What do you need to put in place? What needs to be tweaked?

Here are a few to think about.

  • Laundry
  • Meal planning
  • Family meetings
  • Processing emails (personal and work)
  • Recurring work tasks

Routines, once put in place, can take so much work out of our days. They clear up our brain for other things!

Add A Little Structure

It’s 5 pm. I’m staring at the fridge, wondering what we’re going to have for dinner. I don’t like to cook. If it’s not planned or prepped, we’re having frozen pizza.

Once we started weekly meal planning (and prepping) our weeknight dinners got easier. Veggies and potatoes were prepped and the meat was defrosted. All I needed to do was turn on the oven, toss everything in a pan, and roast it.

Sunday is laundry day. I refuse to wash clothes any other day of the week unless absolutely necessary. If you want your clothes washed, they better be in the hamper when I start. Otherwise, it waits until next week.

add a little structure

I’m working on implementing certain days of the week for certain work tasks. Something like marketing Monday. Where Monday is focused on all my marketing tasks. Maybe you have planning meetings on certain days of the week or focus on specific projects at specific times.

Do you find routines stifling or helpful?

Do you think that having routines in your life helps with your creativity? Or hurts it?

It is possible to have routines in your life and also flexibility. When your days are planned and structured down to the minute, any disruption throws things into disarray.

When you have routines and structure with space for the unexpected, everything flows smoothly.

What routines do you need in your days?

Below are a few areas to add routines to your life.

  • Laundry
  • Meal planning and prep
  • Recurring work tasks
  • Morning routines
  • Evening routines

Ask yourself the following questions related to building routines.

  • What are all the steps needed to complete this routine?
  • When does each step need to happen?
  • Who is responsible for each step?

I also recommend spending the last 30 minutes of your workday cleaning up your workspace. Check your calendar and tasks for tomorrow. Celebrate what you accomplished today. Process emails. File paperwork. Check your physical inbox, if you have one. Prepare yourself for tomorrow.

Routines can make your life easier! And when your brain knows that tasks are taken care of, it can solve other problems!

The clothes are the wrong side out

Have you ever dreaded a task because it felt like it would take too much time? Then once you finally tackled it, it wasn’t as bad as you thought?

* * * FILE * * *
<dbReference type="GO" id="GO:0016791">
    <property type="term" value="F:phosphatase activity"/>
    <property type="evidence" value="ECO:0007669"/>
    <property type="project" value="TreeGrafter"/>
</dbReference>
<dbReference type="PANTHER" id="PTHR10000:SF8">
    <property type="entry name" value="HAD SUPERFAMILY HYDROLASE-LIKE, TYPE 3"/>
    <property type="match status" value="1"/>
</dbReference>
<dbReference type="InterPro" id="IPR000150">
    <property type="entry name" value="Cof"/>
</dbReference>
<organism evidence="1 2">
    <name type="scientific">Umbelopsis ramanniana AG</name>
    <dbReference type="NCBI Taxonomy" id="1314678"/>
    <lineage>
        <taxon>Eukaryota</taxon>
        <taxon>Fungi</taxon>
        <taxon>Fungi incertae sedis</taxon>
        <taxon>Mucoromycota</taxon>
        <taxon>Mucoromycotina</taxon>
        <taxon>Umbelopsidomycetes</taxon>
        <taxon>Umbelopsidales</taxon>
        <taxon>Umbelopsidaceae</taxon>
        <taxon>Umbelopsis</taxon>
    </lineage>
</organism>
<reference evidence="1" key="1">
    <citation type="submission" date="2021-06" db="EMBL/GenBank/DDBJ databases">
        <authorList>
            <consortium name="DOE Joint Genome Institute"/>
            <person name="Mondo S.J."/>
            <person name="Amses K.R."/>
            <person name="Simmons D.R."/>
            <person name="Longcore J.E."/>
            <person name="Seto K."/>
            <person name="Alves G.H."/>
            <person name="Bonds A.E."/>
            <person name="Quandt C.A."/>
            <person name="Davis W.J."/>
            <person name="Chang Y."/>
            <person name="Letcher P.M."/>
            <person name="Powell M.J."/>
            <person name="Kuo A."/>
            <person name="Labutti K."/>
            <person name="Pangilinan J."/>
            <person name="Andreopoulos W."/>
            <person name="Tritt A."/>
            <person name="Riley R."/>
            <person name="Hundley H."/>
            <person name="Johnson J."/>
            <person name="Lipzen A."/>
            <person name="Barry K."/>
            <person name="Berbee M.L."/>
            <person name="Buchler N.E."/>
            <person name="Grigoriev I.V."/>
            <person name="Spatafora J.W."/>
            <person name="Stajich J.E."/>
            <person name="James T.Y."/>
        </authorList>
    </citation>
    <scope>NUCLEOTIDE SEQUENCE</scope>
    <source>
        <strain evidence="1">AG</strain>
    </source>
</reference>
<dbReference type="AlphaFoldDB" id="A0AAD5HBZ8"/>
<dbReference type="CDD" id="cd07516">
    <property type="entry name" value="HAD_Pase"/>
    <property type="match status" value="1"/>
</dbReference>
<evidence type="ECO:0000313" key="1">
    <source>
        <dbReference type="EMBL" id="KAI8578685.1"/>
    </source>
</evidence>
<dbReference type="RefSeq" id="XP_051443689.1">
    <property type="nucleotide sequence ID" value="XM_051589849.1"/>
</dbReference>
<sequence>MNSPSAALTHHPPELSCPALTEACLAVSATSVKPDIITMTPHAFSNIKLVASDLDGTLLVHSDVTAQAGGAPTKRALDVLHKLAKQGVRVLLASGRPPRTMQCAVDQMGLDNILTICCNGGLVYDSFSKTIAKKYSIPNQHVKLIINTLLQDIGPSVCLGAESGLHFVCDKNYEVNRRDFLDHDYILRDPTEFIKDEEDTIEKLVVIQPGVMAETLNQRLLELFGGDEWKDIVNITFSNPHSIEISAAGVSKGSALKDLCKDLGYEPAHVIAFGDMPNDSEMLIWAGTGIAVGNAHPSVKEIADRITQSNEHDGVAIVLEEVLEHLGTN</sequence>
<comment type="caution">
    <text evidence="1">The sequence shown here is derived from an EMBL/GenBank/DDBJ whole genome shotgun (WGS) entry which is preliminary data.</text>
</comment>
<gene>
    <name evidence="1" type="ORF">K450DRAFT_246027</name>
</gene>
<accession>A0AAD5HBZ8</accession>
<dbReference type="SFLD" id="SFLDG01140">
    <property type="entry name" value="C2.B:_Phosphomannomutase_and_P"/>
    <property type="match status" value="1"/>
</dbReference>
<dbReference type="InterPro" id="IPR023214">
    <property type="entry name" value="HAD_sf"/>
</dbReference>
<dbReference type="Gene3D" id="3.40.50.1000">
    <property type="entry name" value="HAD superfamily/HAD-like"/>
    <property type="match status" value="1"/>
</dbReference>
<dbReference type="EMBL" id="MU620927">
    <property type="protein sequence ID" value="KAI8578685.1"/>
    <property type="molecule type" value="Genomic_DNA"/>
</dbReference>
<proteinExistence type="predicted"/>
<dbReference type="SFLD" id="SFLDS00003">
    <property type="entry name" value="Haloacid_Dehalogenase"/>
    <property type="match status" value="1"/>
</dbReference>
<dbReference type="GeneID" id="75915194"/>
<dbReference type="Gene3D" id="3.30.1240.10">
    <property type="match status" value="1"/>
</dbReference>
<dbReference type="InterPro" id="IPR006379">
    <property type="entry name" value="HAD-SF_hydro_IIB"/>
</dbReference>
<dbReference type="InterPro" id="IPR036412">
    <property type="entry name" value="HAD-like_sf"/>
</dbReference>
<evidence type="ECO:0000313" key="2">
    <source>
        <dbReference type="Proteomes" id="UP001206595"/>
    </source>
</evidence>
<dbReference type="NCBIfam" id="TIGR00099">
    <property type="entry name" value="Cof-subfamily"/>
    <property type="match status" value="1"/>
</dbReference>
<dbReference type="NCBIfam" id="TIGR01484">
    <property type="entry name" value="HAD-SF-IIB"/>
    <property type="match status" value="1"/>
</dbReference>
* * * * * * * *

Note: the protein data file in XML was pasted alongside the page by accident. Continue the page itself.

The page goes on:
I felt that way about laundry (don’t we all?!)

So I decided to time myself one day. And I learned something valuable.

I realized that it was taking me too long to fold laundry because my kid’s clothes are often inside out. I was spending too much time turning everything right side out.

ever dreaded a task?

So I stopped.

My daughter recently wore a pair of pants wrong side out because that’s how they came out of the drawer.

I’m not taking the time to fix that and apparently, my kids don’t care! And next time they’ll be correct because they turned right side out again when she took them off!

It seems to only bother the adults when kids wear something wrong-side out or backward. Let’s let it go!

And now I know that it takes me less than 10 minutes to fold a load of laundry. I can make that happen. Especially when I think about how much time we’ll spend digging through the laundry trying to find something if I don’t deal with it!

(Side note: I don’t put away my kid’s clothes. I don’t even fold them. Their clothes get put in individual laundry baskets and they deal with them).

I’m sharing this story because your task list is long. And it could likely be shorter. But you’ve said yes to too many things. And you’re doing too much.

Do you know where your time goes? Not just guessing, but truly knowing?

And have you ever timed your tasks so that you know how long a recurring task takes?

Even if you think you know where your time goes, it’s helpful to track your time. Over the course of a week, document each task, in 30-minute increments. This doesn’t mean that you sit down at the end of the day and write down what you think you did. You stop what you’re doing every 30 minutes and write it down. Use these resources to help with this.

Then go back and review your week. How much time was spent on social media? What time was wasted on activities that were unnecessary? How much time are you spending on work tasks? Were there any surprises or did it make sense to you?

Or, if tracking your time sounds like too much work, identify the tasks you do most often, for work or home. And time them. How long does it take you to write your weekly newsletter or monthly report? How long does it take to empty the dishwasher, take out the trash, or plan your dinners for the week?

Use this information to change your future scheduling. Identify what’s working and what’s not.

Your future self will thank you.

I Don’t Have Time For This!

Do you keep appointments you make for yourself?

What about making time to do those things that aren’t high priorities but are things you’d like to do someday?